It has been so frustrating not having time to blog about all the films and other events I attended at HotDocs and then Tribeca. Work has foiled me every time. It has just been a nutty couple of weeks – full of good things but no time to sit and think and write. Yesterday I got home and was so tired that I watched the end of Music and Lyrics and then the end of Just My Luck before crashing out at 9.30pm. Not one of my better TV-watching moments!
I attended a really interesting panel last week at Tribeca called Reuse Remix Renew – covering copyright and digital culture in advance of the release of the Tribeca Institute’s Sample This! licensing toolkit for filmmakers which should be available later this Summer. The panel included DJ Spooky – aka Paul D. Miller, That Subliminal Kid, who has recently released a book he has edited called Sound Unbound: Sampling Digital Music and Culture. He said that his 1996 album Songs of a Dead Dreamer would probably not be released today because litigation against sampling has become so much more robust. Spooky thinks of this work as an “invisible sculpture made of fragments of history” and the battles over copyright come down to “who owns memory?” for him. He talked about how the old model of copyright is based on scarcity but now culture is “ubiquitous, downloadable, everywhere, all the time” and smart folk, like Google, are tapping into this new model and making millions. He went on to talk about the bootleg economy that is dominant in many countries in the world and to note that the way that the law is currently written and the way that we actually live are parting ways. We are moving toward a gift economy and people are having to work out how to monetize this in new ways. Digital literacy will be a big deal as we move forward in this new world.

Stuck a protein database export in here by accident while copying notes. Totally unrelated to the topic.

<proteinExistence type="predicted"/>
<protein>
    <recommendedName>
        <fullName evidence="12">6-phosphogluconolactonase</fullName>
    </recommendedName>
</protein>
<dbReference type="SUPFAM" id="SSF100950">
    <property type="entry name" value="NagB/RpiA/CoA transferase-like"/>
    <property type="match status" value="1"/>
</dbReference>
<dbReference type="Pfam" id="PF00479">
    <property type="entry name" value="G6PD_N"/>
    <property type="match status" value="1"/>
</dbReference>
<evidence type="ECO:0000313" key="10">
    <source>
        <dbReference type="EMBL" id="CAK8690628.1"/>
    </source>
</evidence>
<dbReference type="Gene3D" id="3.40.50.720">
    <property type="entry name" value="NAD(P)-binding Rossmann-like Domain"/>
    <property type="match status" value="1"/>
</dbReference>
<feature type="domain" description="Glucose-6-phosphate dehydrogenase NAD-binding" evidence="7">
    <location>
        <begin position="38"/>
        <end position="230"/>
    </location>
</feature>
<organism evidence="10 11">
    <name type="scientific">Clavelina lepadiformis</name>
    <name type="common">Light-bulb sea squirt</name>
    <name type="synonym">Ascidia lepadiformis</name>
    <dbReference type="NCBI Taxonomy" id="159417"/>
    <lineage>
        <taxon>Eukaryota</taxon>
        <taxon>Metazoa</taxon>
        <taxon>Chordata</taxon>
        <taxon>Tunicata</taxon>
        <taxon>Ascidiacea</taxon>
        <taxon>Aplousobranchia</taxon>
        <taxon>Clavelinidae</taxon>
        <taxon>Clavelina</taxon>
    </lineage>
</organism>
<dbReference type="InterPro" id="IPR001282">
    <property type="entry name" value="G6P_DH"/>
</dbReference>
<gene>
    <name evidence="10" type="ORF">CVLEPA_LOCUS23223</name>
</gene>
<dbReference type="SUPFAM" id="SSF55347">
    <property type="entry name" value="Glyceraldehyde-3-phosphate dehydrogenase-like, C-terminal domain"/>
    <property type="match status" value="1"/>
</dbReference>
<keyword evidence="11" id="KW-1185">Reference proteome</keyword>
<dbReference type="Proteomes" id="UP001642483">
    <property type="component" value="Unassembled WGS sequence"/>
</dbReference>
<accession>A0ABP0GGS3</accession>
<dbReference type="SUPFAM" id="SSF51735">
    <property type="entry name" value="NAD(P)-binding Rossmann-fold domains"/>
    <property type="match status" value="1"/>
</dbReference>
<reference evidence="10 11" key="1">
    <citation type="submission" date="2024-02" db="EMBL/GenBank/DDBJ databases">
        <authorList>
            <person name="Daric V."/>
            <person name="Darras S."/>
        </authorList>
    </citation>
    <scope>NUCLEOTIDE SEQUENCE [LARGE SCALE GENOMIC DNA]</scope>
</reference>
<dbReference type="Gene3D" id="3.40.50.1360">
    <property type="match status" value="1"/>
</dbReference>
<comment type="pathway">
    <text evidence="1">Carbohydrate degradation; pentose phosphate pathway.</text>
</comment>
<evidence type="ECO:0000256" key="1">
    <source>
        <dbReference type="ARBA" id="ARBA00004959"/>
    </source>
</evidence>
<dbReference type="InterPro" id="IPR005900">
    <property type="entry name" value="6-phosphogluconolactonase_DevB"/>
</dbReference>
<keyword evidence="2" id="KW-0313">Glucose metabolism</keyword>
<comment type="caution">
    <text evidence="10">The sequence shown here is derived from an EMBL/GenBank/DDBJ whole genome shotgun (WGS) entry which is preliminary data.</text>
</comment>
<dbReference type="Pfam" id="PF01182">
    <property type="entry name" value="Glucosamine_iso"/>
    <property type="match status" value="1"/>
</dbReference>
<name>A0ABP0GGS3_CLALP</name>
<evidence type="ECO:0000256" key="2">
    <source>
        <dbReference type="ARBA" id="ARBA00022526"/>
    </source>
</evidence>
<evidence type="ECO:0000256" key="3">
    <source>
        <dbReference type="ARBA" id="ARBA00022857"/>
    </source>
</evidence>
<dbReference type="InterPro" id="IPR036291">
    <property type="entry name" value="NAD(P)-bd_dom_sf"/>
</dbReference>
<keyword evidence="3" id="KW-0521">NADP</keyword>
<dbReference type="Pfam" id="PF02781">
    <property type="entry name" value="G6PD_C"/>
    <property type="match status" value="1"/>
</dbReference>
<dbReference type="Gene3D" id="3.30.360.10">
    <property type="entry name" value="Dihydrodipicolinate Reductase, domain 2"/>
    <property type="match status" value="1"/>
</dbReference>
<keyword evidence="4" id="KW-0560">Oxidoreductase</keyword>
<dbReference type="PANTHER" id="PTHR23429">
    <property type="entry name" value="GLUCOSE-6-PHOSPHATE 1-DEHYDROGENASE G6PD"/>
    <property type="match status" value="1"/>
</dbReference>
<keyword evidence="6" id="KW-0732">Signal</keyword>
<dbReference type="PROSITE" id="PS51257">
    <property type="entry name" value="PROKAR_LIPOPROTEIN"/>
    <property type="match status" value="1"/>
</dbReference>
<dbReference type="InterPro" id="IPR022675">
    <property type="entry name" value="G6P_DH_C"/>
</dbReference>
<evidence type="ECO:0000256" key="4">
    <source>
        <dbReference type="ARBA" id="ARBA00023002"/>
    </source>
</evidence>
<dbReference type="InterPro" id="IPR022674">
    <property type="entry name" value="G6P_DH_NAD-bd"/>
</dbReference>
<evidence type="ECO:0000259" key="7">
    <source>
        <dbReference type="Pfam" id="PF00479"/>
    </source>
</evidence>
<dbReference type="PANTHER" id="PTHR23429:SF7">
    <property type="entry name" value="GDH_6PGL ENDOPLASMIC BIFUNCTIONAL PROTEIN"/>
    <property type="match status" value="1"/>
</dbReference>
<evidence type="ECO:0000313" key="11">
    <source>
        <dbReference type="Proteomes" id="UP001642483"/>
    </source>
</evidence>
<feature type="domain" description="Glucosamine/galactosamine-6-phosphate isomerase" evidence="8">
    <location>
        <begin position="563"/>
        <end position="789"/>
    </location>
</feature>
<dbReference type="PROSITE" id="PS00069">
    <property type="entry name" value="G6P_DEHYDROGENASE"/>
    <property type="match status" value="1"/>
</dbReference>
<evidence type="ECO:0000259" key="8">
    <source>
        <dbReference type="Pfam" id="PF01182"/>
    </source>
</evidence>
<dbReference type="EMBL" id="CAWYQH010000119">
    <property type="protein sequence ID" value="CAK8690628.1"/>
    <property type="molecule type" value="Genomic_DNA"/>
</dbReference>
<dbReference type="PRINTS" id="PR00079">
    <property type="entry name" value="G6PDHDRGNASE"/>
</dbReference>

Eric Steuer, creative director of Creative Commons, is one of the people working to increase digital literacy and explore new ways of allowing legal reuse, remixing and sharing of creative work. “People are going to engage with things they love,” he said “so you have to create business models that accept this and work around it. People are not going to stop downloading but they respect the flexibility of Creative Commons.”
Jennifer Urban and Himanshu Singh from the USC Intellectual and Technology Law Clinic are working with the Tribeca Film Insitute to develop the Sample This! toolkit. Clinics like theirs help filmmakers with issues over fair use and the toolkit came out of this work.
Himanshu Singh, Eric Steur, Paul D. Miller, Jennifer Urban and moderator Georg Szalai from The Hollywood Reporter.
While I was thinking about fair use, sampling and copyright I re-discovered this awesome performance by Jamie Lidell so I’m embedding it here for some extra sample-tastic pleasure.